The second part of this criticism it that the National Inquiry should use all the information they glean from hearings and engagement sessions to make forceful recommendations. These forceful recommendations would then form the foundation for establishing and developing a federal act to end violence against women. Critics also note that the Inquiry should consider and base their recommendations on previous studies like the Truth and Reconciliation Report, the Forsaken Report, and the Stolen Sisters Report to combat systemic problems. This way, the creation of a federal act on the basis of the National Inquiry’s recommendations would also ensure that many actions items are funded at once. Moreover, it can be argued that a truly public inquiry would facilitate greater public knowledge and outrage that would then fuel an expectation of government action. By driving focus away from securing individual convictions, therefore, the National Inquiry has the potential to provide preventative measures that may stop similar tragedies from happening to others in the future.

No Easy Solutions

The most difficult task for the National Inquiry and its Commissioners, perhaps, will be aligning process design with the demands of the Indigenous community and ensuring that the Inquiry’s recommendations deliver on those demands. To do so the Commission has to reconcile the various demands that are in tension with each other and in tension with the general purpose and functioning of a public inquiry.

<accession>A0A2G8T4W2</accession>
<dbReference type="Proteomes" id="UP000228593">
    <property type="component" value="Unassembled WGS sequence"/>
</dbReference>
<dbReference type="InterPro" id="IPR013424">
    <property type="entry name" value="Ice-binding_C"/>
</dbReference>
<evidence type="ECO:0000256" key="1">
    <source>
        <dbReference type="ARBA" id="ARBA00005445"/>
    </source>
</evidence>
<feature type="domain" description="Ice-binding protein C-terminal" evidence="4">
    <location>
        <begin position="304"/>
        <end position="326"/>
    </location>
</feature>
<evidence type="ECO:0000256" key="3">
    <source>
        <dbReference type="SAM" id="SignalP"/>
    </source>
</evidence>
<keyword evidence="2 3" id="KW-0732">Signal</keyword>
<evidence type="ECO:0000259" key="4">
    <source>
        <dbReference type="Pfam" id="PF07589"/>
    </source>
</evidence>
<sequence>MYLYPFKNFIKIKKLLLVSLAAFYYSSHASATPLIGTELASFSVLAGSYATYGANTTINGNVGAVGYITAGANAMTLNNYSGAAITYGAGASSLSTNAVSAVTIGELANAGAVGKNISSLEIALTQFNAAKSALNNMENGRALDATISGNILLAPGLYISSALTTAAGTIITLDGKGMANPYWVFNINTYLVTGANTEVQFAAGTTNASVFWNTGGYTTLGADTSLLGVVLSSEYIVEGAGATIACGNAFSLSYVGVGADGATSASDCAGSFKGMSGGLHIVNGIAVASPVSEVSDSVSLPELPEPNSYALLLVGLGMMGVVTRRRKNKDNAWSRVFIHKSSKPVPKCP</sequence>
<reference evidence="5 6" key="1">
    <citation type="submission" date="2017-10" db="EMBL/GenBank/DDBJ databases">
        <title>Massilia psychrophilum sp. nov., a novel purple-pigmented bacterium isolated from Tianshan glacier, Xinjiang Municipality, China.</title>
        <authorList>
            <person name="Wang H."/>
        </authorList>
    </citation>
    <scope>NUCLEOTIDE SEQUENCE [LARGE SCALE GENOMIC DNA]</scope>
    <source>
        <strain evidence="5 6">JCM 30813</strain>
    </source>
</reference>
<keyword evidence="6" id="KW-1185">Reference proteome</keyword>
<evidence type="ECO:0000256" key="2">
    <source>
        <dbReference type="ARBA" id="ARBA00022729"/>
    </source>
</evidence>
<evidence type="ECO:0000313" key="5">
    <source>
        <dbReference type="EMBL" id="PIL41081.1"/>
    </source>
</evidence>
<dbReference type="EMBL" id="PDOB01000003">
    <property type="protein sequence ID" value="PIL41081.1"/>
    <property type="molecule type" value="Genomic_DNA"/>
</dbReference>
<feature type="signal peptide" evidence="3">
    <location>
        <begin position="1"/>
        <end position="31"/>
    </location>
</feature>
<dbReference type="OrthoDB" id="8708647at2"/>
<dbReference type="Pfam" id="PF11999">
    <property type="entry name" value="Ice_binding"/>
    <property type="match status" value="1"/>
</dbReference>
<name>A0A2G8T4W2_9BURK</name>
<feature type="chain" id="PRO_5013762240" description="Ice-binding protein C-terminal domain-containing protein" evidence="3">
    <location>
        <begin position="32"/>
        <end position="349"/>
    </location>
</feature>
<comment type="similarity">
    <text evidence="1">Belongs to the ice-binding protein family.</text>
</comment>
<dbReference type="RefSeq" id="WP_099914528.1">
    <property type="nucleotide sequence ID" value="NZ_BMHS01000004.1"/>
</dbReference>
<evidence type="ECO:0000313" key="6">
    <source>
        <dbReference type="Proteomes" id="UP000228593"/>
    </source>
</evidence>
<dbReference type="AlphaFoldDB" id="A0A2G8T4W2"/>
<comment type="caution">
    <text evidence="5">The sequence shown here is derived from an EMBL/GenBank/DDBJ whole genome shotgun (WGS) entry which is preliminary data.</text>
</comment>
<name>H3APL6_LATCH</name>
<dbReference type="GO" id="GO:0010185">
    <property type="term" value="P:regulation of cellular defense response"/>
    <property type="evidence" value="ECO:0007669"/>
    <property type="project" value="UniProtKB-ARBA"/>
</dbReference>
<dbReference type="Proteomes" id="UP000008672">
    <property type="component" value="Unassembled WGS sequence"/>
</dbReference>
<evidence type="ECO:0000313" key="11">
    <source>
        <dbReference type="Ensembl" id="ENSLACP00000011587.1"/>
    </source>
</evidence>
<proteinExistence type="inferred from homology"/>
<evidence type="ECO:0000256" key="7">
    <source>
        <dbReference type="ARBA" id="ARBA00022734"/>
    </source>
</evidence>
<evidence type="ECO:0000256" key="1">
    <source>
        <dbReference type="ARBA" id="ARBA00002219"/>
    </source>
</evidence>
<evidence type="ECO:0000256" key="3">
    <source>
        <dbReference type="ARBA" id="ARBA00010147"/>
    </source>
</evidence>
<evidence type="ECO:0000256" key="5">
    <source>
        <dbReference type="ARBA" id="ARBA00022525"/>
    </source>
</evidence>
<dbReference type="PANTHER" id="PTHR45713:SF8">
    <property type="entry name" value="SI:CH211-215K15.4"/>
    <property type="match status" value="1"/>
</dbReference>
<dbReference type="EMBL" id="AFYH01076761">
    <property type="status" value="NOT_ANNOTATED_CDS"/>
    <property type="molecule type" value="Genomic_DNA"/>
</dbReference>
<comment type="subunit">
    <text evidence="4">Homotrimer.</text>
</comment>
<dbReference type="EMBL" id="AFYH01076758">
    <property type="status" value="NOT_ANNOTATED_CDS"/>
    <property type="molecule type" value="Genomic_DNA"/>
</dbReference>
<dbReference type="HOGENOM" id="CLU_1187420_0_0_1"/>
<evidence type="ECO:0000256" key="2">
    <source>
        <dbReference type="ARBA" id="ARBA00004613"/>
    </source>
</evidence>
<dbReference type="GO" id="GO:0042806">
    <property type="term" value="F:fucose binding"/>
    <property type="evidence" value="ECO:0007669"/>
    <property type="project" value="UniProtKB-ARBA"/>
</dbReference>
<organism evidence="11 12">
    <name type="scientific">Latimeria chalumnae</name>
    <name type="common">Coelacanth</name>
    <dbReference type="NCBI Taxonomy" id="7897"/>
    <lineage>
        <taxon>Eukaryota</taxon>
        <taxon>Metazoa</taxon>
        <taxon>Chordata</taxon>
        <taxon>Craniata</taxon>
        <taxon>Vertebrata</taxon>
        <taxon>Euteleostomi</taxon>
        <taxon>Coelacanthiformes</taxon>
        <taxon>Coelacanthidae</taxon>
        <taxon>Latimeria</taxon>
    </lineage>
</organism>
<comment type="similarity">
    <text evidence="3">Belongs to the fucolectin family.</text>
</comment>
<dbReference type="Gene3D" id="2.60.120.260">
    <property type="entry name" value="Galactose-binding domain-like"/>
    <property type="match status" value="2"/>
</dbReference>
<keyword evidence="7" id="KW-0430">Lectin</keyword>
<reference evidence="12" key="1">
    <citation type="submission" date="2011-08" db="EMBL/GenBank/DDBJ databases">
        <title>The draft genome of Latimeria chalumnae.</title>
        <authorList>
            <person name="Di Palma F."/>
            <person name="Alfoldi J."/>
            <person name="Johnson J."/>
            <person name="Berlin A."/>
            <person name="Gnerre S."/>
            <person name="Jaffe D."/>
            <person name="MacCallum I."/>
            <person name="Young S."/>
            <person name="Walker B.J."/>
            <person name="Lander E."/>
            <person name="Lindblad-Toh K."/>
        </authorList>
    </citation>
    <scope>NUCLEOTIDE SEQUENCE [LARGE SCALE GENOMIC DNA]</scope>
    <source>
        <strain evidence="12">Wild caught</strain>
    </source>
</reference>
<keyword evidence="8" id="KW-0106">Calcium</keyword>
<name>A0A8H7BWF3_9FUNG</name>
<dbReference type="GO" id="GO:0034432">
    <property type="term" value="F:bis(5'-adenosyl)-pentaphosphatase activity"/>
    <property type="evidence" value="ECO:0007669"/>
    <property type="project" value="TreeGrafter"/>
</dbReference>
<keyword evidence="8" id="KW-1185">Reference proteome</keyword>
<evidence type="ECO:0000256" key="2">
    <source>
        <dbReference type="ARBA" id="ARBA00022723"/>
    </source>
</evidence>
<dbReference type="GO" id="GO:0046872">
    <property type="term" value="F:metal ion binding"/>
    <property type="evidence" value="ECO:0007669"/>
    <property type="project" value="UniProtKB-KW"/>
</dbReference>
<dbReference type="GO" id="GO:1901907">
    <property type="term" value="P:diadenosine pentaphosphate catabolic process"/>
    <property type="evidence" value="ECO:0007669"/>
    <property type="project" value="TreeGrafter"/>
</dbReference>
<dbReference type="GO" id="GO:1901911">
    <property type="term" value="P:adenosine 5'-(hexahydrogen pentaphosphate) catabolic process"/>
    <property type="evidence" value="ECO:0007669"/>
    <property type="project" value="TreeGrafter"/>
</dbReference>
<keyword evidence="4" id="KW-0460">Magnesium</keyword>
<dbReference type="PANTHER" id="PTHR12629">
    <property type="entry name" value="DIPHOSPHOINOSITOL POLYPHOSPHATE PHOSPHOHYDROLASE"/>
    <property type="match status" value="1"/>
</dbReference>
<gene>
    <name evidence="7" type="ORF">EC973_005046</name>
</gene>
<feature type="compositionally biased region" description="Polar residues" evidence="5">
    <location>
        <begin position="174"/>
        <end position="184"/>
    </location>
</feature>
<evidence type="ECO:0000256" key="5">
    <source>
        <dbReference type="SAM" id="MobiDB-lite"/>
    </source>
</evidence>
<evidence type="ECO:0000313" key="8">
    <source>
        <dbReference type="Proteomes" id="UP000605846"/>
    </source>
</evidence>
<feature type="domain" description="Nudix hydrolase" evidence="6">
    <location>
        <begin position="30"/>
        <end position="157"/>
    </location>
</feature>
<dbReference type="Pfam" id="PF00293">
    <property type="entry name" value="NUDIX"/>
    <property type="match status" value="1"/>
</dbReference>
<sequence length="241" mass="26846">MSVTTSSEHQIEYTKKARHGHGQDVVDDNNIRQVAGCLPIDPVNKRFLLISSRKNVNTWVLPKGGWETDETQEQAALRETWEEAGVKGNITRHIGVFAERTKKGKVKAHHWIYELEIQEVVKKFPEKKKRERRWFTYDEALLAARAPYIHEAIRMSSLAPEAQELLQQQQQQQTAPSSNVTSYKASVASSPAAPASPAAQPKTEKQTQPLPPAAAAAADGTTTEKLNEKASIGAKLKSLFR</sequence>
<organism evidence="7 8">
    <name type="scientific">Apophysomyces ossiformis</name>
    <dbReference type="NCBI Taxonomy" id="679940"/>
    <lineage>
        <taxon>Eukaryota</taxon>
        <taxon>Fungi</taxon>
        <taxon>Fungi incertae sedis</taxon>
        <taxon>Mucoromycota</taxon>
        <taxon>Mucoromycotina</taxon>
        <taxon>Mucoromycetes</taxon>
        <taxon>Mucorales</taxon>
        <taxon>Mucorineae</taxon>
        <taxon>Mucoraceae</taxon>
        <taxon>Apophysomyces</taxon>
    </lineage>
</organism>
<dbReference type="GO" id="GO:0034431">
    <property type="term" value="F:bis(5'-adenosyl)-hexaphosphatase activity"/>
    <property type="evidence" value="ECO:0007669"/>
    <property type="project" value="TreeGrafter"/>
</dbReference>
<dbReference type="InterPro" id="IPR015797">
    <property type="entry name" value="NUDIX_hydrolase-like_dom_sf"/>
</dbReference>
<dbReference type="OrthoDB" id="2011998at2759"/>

Some possible solutions have already been proposed. For example, the federal government has offered $16.17 million for all provinces to establish liaison units. These units would complement the work of the National Inquiry by supporting families seeking information and victim support services from government institution like the police, prosecutors, coroners, and child protection services.

Another tangible solution could be to adopt the English practice of guaranteeing testifying witnesses immunity from criminal prosecutions only―not civil prosecutions. This way individual families can prosecute individuals in civil court for torts like negligent investigation and obtain badly needed funds. Any recommendations are still two years away, but in designing the process, the Commissioners will have to strike a workable balance between catharsis and assigning moral blame.


Irina Samborski

Irina is a third year law student at Osgoode Hall Law School. She is the Managing Editor at TheCourt.ca. Prior to law school, she obtained an Honours BA from the University of Toronto with a specialization in International Relations and a minor in Spanish. When she’s not running around campus, Irina likes to paint, draw and write stories.